It certainly has been a long winter.
Up until the tail end, it was not too bad. But it seems March wanted to live up to its reputation of coming in like a lion. Four nor’easters hit our area in less than as many weeks, dumping several feet of snow on us, in some cases more.
But now, we are ready. Spring officially starts this month and not a moment too soon. If you have small children, they are no doubt clambering to play outside in the milder temperatures. And no less anxious are our four-footed children. I know that in my case, my long walks with my pup had taken a hiatus. It seems I had become a fair-weather walker! But now, she is definitely ready for some long hikes across the fields.
So we’re all ready to play outside. ’Tis the season. But ’tis also the season for something else — mud. Everywhere. We have several low spots in the yard that are notorious for becoming mud puddles very quickly after a good rain. Even after a not-so-good rain!
Early on, when my first granddaughter was very young, she taught me a valuable lesson: It’s OK to get dirty. It’s OK to play in the mud. It started very innocently with this request: “Mom-Mom, can I please put on my rain boots and splash in the puddle?” Her pleading voice and convincing smile were too much for me, and I succumbed.
So with her colorful rain boots on, she gleefully trotted down to the edge of the murky mini-lake, which previously had been a garden. In hindsight, perhaps I should have gauged the depth and viscosity of that puddle before agreeing. Because when she took her first step, her boot got stuck and her socked foot loudly plopped into the brown liquid. I once again heard that shout of glee, followed by laughter. Lots and lots of laughter.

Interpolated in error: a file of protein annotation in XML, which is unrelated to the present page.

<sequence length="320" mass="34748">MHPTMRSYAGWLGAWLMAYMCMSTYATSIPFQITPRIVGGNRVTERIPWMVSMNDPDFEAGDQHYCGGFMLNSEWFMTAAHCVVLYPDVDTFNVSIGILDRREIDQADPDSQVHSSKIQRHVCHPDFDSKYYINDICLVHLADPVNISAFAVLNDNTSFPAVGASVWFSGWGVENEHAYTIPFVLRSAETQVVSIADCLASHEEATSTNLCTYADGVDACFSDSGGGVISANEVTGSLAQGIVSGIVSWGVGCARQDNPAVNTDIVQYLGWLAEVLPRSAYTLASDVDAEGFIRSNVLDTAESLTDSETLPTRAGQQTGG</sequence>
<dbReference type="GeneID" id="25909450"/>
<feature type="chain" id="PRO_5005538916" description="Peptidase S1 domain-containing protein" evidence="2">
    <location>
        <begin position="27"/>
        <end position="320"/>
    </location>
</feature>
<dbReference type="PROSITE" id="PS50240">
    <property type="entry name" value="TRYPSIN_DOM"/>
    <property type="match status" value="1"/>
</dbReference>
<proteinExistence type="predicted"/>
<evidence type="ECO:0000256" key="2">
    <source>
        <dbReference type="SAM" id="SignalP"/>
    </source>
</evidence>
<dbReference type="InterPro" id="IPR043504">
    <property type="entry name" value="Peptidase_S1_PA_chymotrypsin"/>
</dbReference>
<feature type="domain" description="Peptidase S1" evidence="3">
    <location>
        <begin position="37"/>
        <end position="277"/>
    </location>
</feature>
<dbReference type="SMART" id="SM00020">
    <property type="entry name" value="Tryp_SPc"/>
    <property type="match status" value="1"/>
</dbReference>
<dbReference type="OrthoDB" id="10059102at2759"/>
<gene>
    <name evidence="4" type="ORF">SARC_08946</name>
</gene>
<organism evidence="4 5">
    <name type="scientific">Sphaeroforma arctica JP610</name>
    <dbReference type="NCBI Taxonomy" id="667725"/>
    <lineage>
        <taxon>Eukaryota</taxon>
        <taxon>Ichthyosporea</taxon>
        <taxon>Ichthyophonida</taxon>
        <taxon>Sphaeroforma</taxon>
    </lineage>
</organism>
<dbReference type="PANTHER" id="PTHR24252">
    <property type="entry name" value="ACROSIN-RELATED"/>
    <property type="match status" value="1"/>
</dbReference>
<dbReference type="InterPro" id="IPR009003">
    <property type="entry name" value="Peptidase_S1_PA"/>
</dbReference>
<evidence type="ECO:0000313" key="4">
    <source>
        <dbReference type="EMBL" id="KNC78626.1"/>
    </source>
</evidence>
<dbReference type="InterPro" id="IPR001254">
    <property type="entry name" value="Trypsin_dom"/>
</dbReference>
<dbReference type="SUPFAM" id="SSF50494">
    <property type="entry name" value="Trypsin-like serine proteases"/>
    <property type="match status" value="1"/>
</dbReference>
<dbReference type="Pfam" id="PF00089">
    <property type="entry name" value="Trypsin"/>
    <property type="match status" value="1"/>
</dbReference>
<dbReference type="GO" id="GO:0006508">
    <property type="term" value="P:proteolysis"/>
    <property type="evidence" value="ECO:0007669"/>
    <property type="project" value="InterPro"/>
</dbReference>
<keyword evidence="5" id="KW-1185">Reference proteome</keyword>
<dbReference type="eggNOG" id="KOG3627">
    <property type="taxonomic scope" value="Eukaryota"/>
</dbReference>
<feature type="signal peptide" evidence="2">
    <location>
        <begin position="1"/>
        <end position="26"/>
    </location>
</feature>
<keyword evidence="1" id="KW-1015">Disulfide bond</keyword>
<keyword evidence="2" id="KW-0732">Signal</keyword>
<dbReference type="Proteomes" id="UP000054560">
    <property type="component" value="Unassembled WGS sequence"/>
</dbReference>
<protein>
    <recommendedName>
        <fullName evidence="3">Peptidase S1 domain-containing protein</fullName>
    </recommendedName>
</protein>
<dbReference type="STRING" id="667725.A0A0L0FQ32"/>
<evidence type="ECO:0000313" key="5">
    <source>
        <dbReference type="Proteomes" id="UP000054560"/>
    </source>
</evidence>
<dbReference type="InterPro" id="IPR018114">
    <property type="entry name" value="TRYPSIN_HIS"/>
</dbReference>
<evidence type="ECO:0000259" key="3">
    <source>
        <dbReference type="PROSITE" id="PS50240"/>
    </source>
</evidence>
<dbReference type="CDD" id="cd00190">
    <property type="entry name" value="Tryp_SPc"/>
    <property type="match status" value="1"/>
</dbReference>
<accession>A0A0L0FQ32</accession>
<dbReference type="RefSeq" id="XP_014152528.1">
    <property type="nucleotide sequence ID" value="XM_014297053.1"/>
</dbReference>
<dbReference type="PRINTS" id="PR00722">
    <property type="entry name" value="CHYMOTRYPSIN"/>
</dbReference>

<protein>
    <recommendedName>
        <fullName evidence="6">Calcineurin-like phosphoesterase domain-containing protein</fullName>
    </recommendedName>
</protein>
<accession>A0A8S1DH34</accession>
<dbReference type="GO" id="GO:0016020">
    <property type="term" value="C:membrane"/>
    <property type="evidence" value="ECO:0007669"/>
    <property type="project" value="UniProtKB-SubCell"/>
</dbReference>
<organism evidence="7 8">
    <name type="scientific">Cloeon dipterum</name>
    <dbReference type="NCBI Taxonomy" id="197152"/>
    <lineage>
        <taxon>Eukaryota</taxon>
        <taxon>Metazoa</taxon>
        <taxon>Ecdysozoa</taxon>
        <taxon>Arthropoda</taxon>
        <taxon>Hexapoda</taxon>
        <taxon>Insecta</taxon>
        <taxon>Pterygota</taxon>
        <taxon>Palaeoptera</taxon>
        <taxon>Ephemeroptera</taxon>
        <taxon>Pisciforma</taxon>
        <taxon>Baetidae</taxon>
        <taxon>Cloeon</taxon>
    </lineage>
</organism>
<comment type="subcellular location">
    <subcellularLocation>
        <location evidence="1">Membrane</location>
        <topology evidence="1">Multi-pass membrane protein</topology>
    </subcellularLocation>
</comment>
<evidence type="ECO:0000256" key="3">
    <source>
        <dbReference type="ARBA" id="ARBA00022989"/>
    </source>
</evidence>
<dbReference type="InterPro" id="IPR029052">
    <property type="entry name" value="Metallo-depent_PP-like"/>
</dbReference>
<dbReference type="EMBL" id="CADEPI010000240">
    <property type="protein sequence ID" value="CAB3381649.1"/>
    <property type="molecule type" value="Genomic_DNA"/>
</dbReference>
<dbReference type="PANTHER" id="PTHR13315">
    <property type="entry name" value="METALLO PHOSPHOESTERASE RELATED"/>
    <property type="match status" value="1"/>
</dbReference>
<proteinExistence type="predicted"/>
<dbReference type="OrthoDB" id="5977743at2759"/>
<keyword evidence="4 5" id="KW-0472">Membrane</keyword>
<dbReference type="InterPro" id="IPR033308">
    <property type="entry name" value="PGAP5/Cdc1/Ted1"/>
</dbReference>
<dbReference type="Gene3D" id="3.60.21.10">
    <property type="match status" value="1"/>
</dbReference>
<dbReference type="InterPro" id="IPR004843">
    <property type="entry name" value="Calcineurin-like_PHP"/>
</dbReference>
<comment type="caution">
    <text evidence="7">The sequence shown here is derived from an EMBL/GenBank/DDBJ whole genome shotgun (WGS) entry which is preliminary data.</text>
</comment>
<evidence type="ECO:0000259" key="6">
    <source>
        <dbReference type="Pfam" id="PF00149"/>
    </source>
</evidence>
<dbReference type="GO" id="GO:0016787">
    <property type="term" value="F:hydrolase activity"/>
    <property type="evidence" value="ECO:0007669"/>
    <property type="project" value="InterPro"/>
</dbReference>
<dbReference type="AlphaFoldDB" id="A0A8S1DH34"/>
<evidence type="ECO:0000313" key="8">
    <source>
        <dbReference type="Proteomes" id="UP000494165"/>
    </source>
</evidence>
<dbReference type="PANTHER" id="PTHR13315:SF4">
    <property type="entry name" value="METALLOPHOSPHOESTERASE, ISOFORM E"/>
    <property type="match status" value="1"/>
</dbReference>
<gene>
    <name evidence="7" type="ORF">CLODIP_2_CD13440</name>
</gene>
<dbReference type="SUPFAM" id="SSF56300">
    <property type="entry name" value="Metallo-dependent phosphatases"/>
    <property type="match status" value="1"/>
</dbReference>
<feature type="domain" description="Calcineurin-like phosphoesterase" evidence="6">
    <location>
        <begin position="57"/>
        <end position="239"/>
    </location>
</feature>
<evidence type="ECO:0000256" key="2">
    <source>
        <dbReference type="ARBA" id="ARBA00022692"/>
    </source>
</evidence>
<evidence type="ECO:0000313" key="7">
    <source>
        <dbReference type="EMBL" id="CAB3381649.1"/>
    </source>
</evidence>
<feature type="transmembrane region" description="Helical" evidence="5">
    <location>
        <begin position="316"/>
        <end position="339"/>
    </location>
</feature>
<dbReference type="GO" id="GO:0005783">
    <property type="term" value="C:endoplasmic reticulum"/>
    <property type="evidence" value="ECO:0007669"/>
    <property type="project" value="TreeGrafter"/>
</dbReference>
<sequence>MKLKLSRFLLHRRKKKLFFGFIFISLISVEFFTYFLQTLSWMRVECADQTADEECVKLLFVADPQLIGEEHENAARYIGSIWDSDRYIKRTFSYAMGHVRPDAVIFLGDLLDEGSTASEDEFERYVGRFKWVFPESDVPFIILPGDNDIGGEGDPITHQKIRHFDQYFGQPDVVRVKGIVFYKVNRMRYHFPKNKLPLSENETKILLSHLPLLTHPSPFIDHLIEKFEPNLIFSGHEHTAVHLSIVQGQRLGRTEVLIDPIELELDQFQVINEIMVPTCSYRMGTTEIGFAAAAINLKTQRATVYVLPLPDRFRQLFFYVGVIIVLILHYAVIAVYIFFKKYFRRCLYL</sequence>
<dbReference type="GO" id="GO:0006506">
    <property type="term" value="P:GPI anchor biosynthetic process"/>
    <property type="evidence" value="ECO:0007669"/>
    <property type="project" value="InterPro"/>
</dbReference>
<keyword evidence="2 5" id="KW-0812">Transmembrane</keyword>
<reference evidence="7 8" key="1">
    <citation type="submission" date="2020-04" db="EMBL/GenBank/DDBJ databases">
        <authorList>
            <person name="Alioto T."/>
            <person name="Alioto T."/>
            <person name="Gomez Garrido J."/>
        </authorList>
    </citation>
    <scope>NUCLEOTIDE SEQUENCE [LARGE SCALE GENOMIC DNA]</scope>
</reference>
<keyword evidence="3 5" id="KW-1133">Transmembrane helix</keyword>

At that moment, I had a choice. I could do the grown-up thing and remove her immediately from the mud, or I could let her enjoy being a kid. And I could join her. Muddy? You bet we were. Very. But there is a great amount of pleasure in the simple act of playing.
Since that day, I have been blessed with four more grandchildren. I have likely added a few gray hairs, taken on a few extra responsibilities and added to the already long to-do list of life. But I have not lost the ability and desire to play. And you shouldn’t either. Time is a gift. I try very hard not to waste it on unimportant things or unpleasantness.
When all is said and done and our time is short, I’m pretty sure not one of us will utter the words, “I wish I had spent more time working.” The important things, the best memories, will be those which brought you joy — the time you spent playing in the mud. Don’t be afraid to get dirty, to laugh like a kid, to enjoy yourself. The dishes will wait. The laundry isn’t going anywhere. But your kids and grandkids grow up. You can only hope that when they do, they will remember how you taught them that you’re never too old to play in the mud.
Terry Alburger is the resident services director at Brittany Pointe Estates, an Acts Retirement-Life Community in Upper Gwynedd. Email thoughts to firstname.lastname@example.org.